But, even in
the realm of economics philosophy, flaws can be found in John Galt's oath. Because, not only does never living for the
sake of another logically preclude any sort of social welfare system, but
Rand's writings specifically attack such a system. Now, the
Of course, when dealing with philosophy, to attack a theory it is not enough to merely show that a certain action may cause large numbers of deaths. Large numbers of deaths must also be proved a bad thing. Theoretically, from a social-Darwinist-type perspective, such deaths could be an efficient cleansing of the deadwood of society. These deaths, however, could only be justified (if even then) if the dying's productivity were totally unsalvageable. These people, though it is simplistic to refer to them as a homogenous group, can in no way be proven to be genetically doomed to poverty and non-productivity. Thus, even if killing the poor is not inherently wrong, the lost productive potential makes it so.
Moving away from the purely economic, the flaws of John Galt's oath and Objectivism are even more acute. In a variety of situations, the Objectivist's inability to live for another's sake, even for some short period of time, is both intuitively unethical to the non-Objectivist and ultimately self-defeating to even a disciple of Objectivism.
The first flaw results from Objectivism's overextension of the correct repudiation of rewarding people for need to the prohibition of even helping those in need. The economic example of the social welfare system already shows part of this problem, but non-economic situations extend it to the absurd.
A perfect example of how an Objectivist is required to act incorrectly is that of the 1964 murder of Kitty Genovese on a street corner in Queens. Ms. Genovese was murdered while thirty-eight of her neighbors looked on for over half an hour without either intervening or even calling the police. Such bystander inaction is both obviously intuitively wrong and also self-defeating to the actor (or, more correctly, non-actor) because of the dangerous social situation it defines. An Objectivist, however, at least according to John Galt's oath, would be required to abstain from action. He certainly could not intervene and put his life and love of it in danger. Further, by saying he will never live for the sake of another, John Galt and the Objectivists cannot live their lives for Ms. Genovese's sake even long enough to make a phone call.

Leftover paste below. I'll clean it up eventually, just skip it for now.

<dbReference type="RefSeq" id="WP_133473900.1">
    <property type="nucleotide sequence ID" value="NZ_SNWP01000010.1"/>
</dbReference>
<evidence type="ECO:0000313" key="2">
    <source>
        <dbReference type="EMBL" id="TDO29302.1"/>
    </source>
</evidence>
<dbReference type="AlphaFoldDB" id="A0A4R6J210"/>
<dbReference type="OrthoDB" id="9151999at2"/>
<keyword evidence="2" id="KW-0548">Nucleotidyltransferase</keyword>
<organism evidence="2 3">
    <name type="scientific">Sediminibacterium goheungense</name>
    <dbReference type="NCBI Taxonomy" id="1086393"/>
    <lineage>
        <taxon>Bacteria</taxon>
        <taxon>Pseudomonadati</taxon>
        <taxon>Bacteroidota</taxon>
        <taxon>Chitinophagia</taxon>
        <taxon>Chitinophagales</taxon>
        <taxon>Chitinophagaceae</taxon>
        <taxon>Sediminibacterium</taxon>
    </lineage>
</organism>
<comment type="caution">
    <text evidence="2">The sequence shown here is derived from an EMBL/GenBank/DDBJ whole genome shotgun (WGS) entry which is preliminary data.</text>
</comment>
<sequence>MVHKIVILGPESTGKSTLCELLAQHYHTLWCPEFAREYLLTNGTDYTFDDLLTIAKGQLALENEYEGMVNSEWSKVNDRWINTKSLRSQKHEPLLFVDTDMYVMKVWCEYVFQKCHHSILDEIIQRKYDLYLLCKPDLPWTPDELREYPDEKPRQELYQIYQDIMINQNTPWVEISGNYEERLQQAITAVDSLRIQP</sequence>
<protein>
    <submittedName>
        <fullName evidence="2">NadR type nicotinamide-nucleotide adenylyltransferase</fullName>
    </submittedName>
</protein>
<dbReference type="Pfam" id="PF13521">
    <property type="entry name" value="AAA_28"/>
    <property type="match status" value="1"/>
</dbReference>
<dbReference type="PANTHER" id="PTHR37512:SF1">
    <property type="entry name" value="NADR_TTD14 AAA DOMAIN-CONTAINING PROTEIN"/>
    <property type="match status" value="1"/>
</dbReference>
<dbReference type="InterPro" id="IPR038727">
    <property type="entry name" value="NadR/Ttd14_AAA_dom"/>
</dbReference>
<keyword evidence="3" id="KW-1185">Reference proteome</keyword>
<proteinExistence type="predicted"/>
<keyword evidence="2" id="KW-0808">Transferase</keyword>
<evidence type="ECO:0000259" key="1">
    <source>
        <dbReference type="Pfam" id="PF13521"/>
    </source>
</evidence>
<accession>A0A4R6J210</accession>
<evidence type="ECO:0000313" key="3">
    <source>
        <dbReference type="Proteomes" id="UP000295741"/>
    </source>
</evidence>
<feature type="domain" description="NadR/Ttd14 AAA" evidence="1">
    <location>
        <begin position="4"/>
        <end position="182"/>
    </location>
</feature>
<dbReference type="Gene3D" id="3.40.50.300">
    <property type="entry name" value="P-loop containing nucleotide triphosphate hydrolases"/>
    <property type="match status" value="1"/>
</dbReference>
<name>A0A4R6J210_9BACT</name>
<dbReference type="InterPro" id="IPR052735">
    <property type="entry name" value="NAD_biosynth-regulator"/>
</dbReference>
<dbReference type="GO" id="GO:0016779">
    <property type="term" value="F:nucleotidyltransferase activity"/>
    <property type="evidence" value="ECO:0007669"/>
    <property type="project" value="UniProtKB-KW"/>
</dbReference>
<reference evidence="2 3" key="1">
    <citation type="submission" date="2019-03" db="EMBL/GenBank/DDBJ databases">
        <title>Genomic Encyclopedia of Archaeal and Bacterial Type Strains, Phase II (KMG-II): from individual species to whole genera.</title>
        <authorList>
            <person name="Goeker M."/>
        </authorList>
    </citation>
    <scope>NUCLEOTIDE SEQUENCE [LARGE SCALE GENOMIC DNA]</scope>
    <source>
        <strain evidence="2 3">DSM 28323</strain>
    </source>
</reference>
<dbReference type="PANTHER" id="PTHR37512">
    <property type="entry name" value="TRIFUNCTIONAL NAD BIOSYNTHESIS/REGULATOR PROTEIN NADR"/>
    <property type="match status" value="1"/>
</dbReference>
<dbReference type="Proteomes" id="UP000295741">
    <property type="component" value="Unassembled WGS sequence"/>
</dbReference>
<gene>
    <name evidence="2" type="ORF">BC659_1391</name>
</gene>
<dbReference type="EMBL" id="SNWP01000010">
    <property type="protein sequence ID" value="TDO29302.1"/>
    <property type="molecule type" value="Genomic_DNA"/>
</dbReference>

The next flaw of Objectivism is that not only does it prohibit the helping of other people for purely altruistic motives, but, it also does not prohibit the harming of others for purely self-interested motives. The only prohibition in John Galt's oath is of allowing others to live for his sake. Thus, the Objectivist will be driven by self-interest to harm others in situations in which such action is either intuitively wrong, eventually self-defeating, or both.